The reason for counting bits this way is that it permits significant compaction. For example, returning a struct full of bools can simply bit-pack the bools into a single register.
So, a return value is converted to a by-ref return if its effective size is smaller than the output register space (on x86, this is three integer registers and four SSE registers, so we get 88 bytes total, or 704 bits).
Argument registers are much harder, because we hit the knapsack problem, which is NP-hard. The following relatively naive heuristic is where I would start, but it can be made infinitely smarter over time.
First, demote to by-ref any argument whose effective size is larget than the total by-register input space (on x86, 176 bytes or 1408 bits). This means we get a pointer argument instead. This is beneficial to do first, since a single pointer might pack better than the huge struct.
Enums should be replaced by the appropriate discriminant-union pair. For example, Option<i32> is, internally, (union { i32, () }, i1), while Option<Option<i32>> is (union { i32, (), () }, i2). Using a small non-power-of-two integer improves our ability to pack things, since enum discriminants are often quite tiny.
Next, we need to handle unions. Because mucking about with unions’ uninitialized bits behind our backs is allowed, we need to either pass it as an array of u8, unless it only has a single non-empty variant, in which case it is replaced with that variant^{5}.
Now, we can proceed to flatten everything. All of the converted arguments are flattened into their most primitive components: pointers, integers, floats, and bools. Every field should be no larger than the smallest argument register; this may require splitting large types such as u128 or f64.
This big list of primitives is next sorted by effective size, from smallest to largest. We take the largest prefix of this that will fit in the available register space; everything else goes on the stack.
If part of a Rust-level input is sent to the stack in this way, and that part is larger than a small multiple of the pointer size (e.g., 2x), it is demoted to being passed by pointer-on-the-stack, to minimize memory traffic. Everything else is passed directly on the stack in the order those inputs were before the sort. This helps keep regions that need to be copied relatively contiguous, to minimize calls to memcpy.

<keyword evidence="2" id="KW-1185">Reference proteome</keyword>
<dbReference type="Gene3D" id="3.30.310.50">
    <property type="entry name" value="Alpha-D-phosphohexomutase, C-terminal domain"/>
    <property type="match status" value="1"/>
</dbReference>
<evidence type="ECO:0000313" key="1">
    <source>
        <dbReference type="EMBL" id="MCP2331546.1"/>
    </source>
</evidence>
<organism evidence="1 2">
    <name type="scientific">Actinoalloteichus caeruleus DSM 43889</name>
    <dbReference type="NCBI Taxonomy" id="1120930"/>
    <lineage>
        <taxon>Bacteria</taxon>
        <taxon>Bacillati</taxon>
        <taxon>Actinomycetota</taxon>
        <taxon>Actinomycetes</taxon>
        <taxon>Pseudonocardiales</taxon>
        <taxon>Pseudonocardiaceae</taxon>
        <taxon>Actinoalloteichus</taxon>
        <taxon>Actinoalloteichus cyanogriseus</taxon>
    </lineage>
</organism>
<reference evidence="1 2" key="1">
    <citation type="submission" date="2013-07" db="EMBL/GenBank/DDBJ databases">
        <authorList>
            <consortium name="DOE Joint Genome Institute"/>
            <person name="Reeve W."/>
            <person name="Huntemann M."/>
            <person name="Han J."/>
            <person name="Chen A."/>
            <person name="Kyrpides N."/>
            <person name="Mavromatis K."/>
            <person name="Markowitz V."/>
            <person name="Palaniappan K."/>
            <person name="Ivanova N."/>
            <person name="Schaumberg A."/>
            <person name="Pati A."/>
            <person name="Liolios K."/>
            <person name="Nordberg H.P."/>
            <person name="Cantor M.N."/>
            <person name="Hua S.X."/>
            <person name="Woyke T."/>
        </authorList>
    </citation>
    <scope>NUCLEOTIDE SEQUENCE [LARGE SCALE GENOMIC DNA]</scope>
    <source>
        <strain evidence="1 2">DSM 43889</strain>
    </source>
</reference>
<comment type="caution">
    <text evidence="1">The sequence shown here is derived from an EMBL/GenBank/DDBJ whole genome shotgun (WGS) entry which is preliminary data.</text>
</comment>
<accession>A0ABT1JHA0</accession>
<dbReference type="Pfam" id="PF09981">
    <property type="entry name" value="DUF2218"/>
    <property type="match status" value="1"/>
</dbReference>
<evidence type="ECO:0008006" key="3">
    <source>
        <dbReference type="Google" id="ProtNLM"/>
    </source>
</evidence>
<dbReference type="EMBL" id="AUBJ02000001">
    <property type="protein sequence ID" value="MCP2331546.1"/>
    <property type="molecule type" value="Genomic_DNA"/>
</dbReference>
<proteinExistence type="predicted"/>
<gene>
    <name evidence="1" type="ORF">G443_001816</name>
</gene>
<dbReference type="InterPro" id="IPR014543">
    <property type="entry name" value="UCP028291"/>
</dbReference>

The things we choose to pass in registers are allocated to registers in reverse size order, so e.g. first 64-bit things, then 32-bit things, etc. This is the same layout algorithm that repr(Rust) structs use to move all the padding into the tail. Once we get to the bools, those are bit-packed, 64 to a register.
Here’s a relatively complicated example. My Rust function is as follows:
Rust
The codegen for this function is quite complex, so I’ll only cover the prologue and epilogue. After sorting and flattening, our raw argument LLVM types are something like this:
LLVM IR
Everything fits in registers! So, what does the LLVM function look like on x86?
LLVM IR
Above, !dbg metadata for the argument values should be attached to the instruction that actually materializes it. This ensures that gdb does something halfway intelligent when you ask it to print argument values.
On the other hand, in current rustc, it gives LLVM eight pointer-sized parameters, so it winds up spending all six integer registers, plus two values passed on the stack. Not great!
This is not a complete description of what a completely over-engineered calling convention could entail: in some cases we might know that we have additional registers available (such as AVX registers on x86). There are cases where we might want to split a struct across registers and the stack.
This also isn’t even getting into what returns could look like. Results are often passed through several layers of functions via ?, which can result in a lot of redundant register moves. Often, a Result is large enough that it doesn’t fit in registers, so each call in the ? stack has to inspect an ok bit by loading it from memory. Instead, a Result return might be implemented as an out-parameter pointer for the error, with the ok variant’s payload, and the is ok bit, returned as an Option<T>. There are some fussy details with Into calls via ?, but the idea is implementable.